BLOG 256 June 8, 2015
Not unlike World War I with its convoluted relationships and back room dealings, the wars in the Middle East have many ramifications that do not always appear on the surface. Recently, Israeli Prime Minister Netanyahu called on Russia to halt a planned delivery of the S-300 air-defense system to Iran. Netanyahu reiterated Israel’s position of the right to defend itself against any attack from Tehran indicating Israel would do whatever was necessary for its own security.
Writing for Reuters, Tovah Lazaroff reported that Netanyahu noted that in military parades every year Iran’s missiles were larger and more enhanced. However, one factor always remained the same. On the missiles was always written, “Death to Israel.” Israel continues to protest that in the West’s search for a halt to Iran’s nuclear ambitions, no one mentions Iranian aggression and involvement in the terrorist battles going on in Iraq and Syria.
Russian President Vladimir Putin claims the air-defense system does not endanger the Jewish State. (Who is he kidding?) At the same time, Putin warned Israel about any retaliatory action such as selling weapons to Ukraine. Putin had planned to deliver the S-300’s in 2010, but retreated under pressure from the U.S.. President Obama noted the current purposed delivery reflects the deteriorating strain on Russia’s economy because it would provide a substantial income.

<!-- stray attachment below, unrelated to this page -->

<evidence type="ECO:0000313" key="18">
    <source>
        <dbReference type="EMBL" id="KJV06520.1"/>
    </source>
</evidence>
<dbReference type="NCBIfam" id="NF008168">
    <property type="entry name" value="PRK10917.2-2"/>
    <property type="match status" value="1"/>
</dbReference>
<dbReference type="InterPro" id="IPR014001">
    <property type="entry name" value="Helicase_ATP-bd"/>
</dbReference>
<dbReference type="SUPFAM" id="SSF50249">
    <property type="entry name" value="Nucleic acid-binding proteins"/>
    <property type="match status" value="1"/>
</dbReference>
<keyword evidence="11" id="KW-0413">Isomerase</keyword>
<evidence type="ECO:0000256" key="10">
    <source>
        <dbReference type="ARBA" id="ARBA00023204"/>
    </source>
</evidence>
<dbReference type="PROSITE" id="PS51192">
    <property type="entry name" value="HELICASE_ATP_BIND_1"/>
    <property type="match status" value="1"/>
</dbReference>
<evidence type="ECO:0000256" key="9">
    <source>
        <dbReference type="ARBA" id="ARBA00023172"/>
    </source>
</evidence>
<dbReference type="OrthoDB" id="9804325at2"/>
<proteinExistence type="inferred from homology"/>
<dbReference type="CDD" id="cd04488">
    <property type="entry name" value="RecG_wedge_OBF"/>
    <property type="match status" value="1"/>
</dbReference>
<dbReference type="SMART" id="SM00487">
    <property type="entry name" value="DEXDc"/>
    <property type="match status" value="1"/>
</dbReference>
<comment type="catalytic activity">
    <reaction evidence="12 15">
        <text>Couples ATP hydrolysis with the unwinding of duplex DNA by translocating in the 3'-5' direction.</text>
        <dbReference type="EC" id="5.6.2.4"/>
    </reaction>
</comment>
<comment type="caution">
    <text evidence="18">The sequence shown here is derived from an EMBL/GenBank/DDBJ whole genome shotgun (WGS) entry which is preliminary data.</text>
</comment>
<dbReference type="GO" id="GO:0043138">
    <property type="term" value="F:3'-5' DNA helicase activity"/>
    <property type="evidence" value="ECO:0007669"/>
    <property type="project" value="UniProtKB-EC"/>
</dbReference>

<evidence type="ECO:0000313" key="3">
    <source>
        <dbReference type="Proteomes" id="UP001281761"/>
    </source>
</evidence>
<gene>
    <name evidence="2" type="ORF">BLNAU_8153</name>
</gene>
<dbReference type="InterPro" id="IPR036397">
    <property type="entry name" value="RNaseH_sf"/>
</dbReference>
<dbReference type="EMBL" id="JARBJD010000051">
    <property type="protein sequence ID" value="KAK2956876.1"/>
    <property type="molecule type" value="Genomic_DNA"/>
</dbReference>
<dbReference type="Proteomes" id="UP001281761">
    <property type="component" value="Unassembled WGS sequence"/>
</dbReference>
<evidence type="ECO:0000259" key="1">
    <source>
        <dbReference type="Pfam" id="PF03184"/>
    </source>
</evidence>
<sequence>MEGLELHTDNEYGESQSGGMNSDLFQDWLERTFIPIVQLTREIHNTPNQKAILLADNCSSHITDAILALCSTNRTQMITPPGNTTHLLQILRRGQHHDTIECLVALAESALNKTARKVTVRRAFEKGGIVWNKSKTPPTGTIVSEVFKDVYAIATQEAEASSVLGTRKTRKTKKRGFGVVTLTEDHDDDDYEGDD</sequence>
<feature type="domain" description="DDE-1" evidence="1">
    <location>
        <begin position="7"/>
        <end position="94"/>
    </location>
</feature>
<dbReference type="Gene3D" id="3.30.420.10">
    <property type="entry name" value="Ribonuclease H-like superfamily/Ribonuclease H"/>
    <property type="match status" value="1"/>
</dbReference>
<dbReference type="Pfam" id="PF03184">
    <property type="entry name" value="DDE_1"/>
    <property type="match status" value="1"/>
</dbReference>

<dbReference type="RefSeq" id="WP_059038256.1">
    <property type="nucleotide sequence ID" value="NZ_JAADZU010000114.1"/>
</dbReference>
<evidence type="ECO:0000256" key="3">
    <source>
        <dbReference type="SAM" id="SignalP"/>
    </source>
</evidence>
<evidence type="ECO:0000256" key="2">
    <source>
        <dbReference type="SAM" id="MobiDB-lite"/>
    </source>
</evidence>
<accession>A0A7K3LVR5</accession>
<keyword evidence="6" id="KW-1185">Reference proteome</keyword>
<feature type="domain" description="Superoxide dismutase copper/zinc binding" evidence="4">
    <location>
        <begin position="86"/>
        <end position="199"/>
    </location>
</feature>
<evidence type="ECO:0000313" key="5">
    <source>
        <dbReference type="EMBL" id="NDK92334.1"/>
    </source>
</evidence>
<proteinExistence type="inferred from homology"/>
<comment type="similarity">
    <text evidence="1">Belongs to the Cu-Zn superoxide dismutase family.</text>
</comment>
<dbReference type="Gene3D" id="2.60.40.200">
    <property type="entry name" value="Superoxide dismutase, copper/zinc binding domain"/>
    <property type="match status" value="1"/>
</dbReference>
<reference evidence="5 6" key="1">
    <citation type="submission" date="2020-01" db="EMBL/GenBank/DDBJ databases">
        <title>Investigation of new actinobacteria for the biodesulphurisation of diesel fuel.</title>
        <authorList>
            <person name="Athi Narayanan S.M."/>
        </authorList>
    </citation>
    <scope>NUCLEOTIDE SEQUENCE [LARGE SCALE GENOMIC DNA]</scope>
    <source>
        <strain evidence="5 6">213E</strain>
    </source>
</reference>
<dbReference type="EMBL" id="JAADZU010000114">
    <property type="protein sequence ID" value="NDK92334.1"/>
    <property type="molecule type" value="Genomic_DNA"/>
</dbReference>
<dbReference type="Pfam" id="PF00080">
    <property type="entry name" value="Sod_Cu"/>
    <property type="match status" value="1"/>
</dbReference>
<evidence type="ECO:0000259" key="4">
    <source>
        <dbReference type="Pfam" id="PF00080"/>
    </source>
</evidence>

Meanwhile, Iraqi struggles with the ISIS victories in Ramadi and Palmyra. Everyone from the U.S. State Department on down is now worried that Iraqi won’t be up to the task. In the battle for Tikrit and the surrounding villages, the Iraqi army presented itself well. However, even when there are such victories, the Iraqi government continues to face the daunting challenge of stabilizing Sunni-dominated areas and repopulating them without once again feeding the sectarian animosity that has been of substantial value to ISIS. The question always remains as to who will control recaptured area taken back from ISIS. Will it be Shiites or Sunnis?
While the West tends to be indifferent about such matters, the problem remains absolutely vital for any possibilities for peace in this area.
The fears of sectarian revenge killings is constant. In addition, the influence of Arab tribes inside Iraq remains a possible divisive element. For example, the Jabour tribe has historically been pro-government and resisted ISIS. They are one of a number of important tribes inside Iraq that have a bearing on how the fighting will go. Unfortunately, these tribes often violently disagree.
When the governor of Salahuddin Province announced that residents of Tikrit could return, he also noted that if even one member of a resident family had supported ISIS, the entire family would be barred from returning. The issue of collective punishment remains on the table.
Obviously, the Middle East situation remains almost hopelessly complex and muddled.
With Russia and Iran working against Saudi Arabia and Sunni-Shiite fighting continuing, any view of a possible solution remains clouded by the dust rising from the battlefield.
What’s next? Stay tuned.